Updated: Nov 22
Having just last week participated in the first ever VaCLE Virginia Appellate Academy during which one of my roles was to advise some of the participants on the subtle art of brief writing, I found the appearance on the one published open from the Court of Appeals issued today to be very gratifying. I know the photo below is a bit small and grainy, but the text is irrelevant to the point I am about to make.
Look at the bottom of the page. See all that white space? The reason that white space is there is because on the next page there is a heading and that heading has a footnote. Had the court formatted the page so that the heading and all (or most) of the footnote was on page 1, it would have looked decidedly odd. Here’s the point I made to the participants at the Academy and that I make here now — the visual appearance of a brief (or opinion) matters. Odd page breaks, widowed and orphaned lines of text, run-over footnotes, broken up block quotes, and a host of other formatting issues make the brief difficult to read — and you don’t want the audience for your brief, whether it’s the Court and court staff, opposing counsel, or your client, being distracted from the content of what they are reading by the appearance of what they are reading. I have heard countless judges tell attorneys that “a badly formatted pleading or brief” will not lose your case, but then in the next breath say, “Of course, judges are human beings and can’t help but be influenced by neatness and good grammar” or the lack thereof.
In short, if you have a winning argument, and can communicate it adequately, an odd page break or non-critical typo is not going to sink your case — but why take the risk? Learn to use the very powerful tools of modern word processors and printers to make your argument impressive in content and form. But don’t overdo it. It may be easy to emphasize a point with Bold, Underscoring, and Italics, but trust me when I say that it is not effective. The best way to tell if your brief is “looking good” is to compare it to an opinion of the Court that will be reading it. Following the Court’s style for headings, emphasis, citations and footnotes will present a document that the judge or justice is “used to seeing.”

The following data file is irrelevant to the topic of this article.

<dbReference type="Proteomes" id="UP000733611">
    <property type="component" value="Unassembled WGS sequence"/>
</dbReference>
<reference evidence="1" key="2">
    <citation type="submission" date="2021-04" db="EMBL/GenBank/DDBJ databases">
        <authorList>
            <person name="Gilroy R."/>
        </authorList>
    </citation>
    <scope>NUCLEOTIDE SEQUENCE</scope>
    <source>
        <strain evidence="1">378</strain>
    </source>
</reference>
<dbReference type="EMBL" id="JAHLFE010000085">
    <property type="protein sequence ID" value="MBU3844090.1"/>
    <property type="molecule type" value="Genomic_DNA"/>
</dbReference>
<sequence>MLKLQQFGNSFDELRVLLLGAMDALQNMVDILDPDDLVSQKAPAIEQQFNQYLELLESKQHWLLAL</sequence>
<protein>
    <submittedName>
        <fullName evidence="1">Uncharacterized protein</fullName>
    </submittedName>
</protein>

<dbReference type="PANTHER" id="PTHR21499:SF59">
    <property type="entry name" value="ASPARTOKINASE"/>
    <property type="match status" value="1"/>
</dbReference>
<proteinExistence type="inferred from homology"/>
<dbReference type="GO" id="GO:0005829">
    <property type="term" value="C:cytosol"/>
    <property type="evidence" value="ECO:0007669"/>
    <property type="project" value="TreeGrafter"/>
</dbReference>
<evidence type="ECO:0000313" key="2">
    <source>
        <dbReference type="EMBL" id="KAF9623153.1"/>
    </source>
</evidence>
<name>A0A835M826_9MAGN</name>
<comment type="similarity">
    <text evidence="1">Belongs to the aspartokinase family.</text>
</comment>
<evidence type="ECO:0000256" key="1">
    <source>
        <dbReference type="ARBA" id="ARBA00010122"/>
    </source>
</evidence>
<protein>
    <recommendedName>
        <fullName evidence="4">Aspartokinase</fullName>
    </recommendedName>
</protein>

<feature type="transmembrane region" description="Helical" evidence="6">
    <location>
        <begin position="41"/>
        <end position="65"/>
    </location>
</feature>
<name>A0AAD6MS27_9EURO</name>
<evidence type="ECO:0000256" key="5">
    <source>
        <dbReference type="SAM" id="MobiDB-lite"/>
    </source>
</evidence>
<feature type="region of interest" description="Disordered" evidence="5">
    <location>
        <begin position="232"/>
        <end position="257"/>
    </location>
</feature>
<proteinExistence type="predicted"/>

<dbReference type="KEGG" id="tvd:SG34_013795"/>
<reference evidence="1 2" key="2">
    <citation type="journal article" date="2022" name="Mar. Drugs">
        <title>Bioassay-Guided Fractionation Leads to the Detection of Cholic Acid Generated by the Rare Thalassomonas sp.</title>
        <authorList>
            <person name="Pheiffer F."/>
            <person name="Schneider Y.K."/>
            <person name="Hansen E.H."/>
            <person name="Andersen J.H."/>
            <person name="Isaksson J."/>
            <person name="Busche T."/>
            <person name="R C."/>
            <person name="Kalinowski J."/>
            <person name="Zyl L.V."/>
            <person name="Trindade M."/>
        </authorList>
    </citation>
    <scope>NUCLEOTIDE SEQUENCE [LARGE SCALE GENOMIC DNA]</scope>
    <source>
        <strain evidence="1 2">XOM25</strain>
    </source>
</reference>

Now on to the actual substance of Travor Lamont Lucas v. Commonwealth of Virginia. Mr. Lucas’ story begins as so many do with a simple traffic stop for defective equipment. The officer who stopped the vehcile Lucas was a passenger in felt that it had taken the driver an inordinate amount of time to respond to the cruiser’s lights. Lucas appeared “nervous” when the officer approached the vehicle.
Now let me stop here and say a word about this classic introduction to a criminal case — people will constantly say, “but of course he was nervous; of course the driver didn’t stop right away . . ..” Well, after three decades of reviewing testimony of police encounters with the public, and more recently being able to review bodycam footage, let me take up for the folks in blue (or brown or green or khaki based on the agency and jurisdiction) — there is a “normal nervousness” and there is a “odd sort of nervousness.” Same thing with how a driver pulls over — sometimes it’s clear the driver is just looking for a safe place to stop, and other times it’s, well, not clear if the driver is going to stop. I have had more than one officer tell me that the most worrisome behavior is the driver who stops immediately as this can signal a willingness, perhaps even an intent, to confront the officer — it means that the natural “fight or flight” instinct for that person defaults to “fight.”
Anyway, Lucas had good reason to be nervous as the driver didn’t have a driver’s license. Now this means that the officer had a good reason to detain the vehicle for longer than it would take to give a warning or summons for defective equipment. Long enough, in fact, for a drug-sniffer K-9 unit to arrive on the scene. Asking Lucas and the driver to exit the vehicle, the dog alerted the officers to the presence of narcotics inside, and sure enough suspected narcotics were found inside a folded five-dollar bill.
Lucas now did something that in retrospect he probably shouldn’t have. He body checked the officer trying handcuff him and ran. But not far. One of the officers tackled Lucas after a brief chase and as they went down, the officer heard a distinctive sound that he suspected was a metal firearm falling on the ground. Another officer observed the weapon “fly” out of Lucas’ pants. There was also bodycam footage from earlier that established that no gun had been in the area where Lucas was tackled prior to that time.